2. Recollecting: With remindfulness, remember the downsides and disadvantages of returning hatred with hatred, anger with anger, harm with harm. Buddha said, “Hatred is not appeased by hatred. Hatred is appeased only by love.” And recollect the upside—the significant advantages – of practicing patience, forbearance, tolerance and stoic acceptance of karma and its repercussions. In this second step, find and mine the sacred pause. Rest in it.
3. Refraining and restraining, through reframing: See things through the other’s eyes/point of view; cultivating feelings of genuine compassion for those who harm you, knowing that they are merely sowing the seeds of their own unhappiness and bad karma. Examine things from the others’ perspectives: turn this over like a stone to see all sides, recognizing others’ suffering. To take it one step further, practice recognizing the adversary or critic as a teacher, a friend, an ally in helping us develop patience and overcome unconscious, habitual, and unproductive reaction patterns. The most difficult person or situation can become our greatest teacher, our greatest opportunity.
4. Relinquishing: Give up habitual conditioned reactivity and let go of impulsive urges in favor of more consciously chosen intelligent responsiveness. Accept the fact that such urges arise, don’t suppress or indulge them. Let them be without acting on them and you will find that they ultimately dissolve.
5. Reconditioning and deconditioning habitual reactivity through remindfulness: Recall the entire situational dynamic you have now reviewed, while refraining, relinquishing and reflecting on how little it will matter in a few months and years; letting go of unwholesome reaction patterns.
6. Responding appropriately, intelligently, consciously, choicefully–proactively, rather than reactively: In some cases, this may translate into doing nothing or in other cases responding with equanimity; ultimately making wiser, more skillful decisions based on conscious awareness and experience.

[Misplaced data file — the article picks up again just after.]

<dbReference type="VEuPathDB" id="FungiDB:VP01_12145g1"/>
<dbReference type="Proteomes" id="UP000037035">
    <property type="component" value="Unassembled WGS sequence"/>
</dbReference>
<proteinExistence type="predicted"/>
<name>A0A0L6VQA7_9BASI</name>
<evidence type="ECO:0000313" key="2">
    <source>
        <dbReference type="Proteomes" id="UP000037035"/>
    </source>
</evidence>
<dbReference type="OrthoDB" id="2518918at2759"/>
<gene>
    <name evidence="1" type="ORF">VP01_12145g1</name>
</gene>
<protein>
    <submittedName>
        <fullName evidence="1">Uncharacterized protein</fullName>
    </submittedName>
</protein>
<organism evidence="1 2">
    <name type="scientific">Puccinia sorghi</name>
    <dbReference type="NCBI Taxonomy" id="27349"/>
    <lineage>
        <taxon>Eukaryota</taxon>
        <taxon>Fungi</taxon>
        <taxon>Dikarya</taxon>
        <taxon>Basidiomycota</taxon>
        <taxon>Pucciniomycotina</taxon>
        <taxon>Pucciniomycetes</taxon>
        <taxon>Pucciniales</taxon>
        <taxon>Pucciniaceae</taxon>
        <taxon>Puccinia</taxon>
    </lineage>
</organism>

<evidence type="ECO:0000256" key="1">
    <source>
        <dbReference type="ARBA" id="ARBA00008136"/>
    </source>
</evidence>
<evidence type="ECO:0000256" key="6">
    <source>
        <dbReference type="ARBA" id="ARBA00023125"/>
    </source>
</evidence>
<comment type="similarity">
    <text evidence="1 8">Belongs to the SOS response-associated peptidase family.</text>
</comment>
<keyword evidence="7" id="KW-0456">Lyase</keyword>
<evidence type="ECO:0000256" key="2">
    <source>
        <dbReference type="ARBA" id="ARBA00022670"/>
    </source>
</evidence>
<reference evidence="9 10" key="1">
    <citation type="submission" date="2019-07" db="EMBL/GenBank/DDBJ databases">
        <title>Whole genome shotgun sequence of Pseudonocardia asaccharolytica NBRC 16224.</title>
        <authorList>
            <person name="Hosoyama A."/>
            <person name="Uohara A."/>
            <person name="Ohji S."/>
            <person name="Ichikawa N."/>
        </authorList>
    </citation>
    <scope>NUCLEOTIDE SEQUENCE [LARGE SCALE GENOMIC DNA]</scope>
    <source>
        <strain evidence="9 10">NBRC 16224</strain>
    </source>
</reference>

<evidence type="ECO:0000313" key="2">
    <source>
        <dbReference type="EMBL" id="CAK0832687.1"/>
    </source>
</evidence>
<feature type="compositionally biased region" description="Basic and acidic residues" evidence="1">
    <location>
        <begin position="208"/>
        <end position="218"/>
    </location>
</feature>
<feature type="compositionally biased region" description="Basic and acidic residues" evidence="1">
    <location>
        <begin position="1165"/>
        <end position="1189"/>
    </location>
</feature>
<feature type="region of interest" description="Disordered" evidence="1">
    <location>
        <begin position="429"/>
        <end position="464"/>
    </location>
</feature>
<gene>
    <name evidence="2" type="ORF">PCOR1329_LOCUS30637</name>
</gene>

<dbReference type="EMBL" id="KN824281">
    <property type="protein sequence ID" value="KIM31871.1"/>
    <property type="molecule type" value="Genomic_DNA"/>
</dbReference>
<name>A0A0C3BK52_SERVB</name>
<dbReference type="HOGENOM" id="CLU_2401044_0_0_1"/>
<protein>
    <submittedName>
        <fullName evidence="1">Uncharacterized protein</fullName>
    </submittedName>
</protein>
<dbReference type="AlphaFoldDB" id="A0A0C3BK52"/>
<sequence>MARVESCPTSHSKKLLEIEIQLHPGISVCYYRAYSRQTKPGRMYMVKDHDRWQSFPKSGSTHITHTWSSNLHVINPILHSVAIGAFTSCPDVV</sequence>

Let’s really look into ourselves, for once, candidly and unstintingly. What are we seeking? What are we missing, if anything? What do we want? Let’s put it very crassly. Not just what do we “aspire to,” but what the hell do we really want? And then try to go for that. Even if it’s just money or a new car or love interest. Because then when we have that, we might still find that we want more. Then we must go on and look deeper until we find what is really satisfying, fulfilling, and leads to long term contentment. But if we are afraid to reach out, afraid to ask, to want or take anything for ourselves; if we pretend we don’t want anything; if we deny all our impulses, desires, hopes, wishes and needs, then we don’t get anywhere. We take all the passion and energy, drive and juice out of our path.
So I ask you: Ask yourself what you are really seeking and want, your greatest desire? Also, what are you afraid of? What is holding you back? What is your greatest fear, and would you be willing to face it? I assure you that fear is already motivating and conditioning you, unconsciously or obviously. The Dharma is the end of all desire. Not the end of passion, but the end of craving and grasping at desire in unhealthy ways. Spiritual freedom and autonomy brings liberation and the immense untapped raw energy that awaits us just below the surface of desire and passion.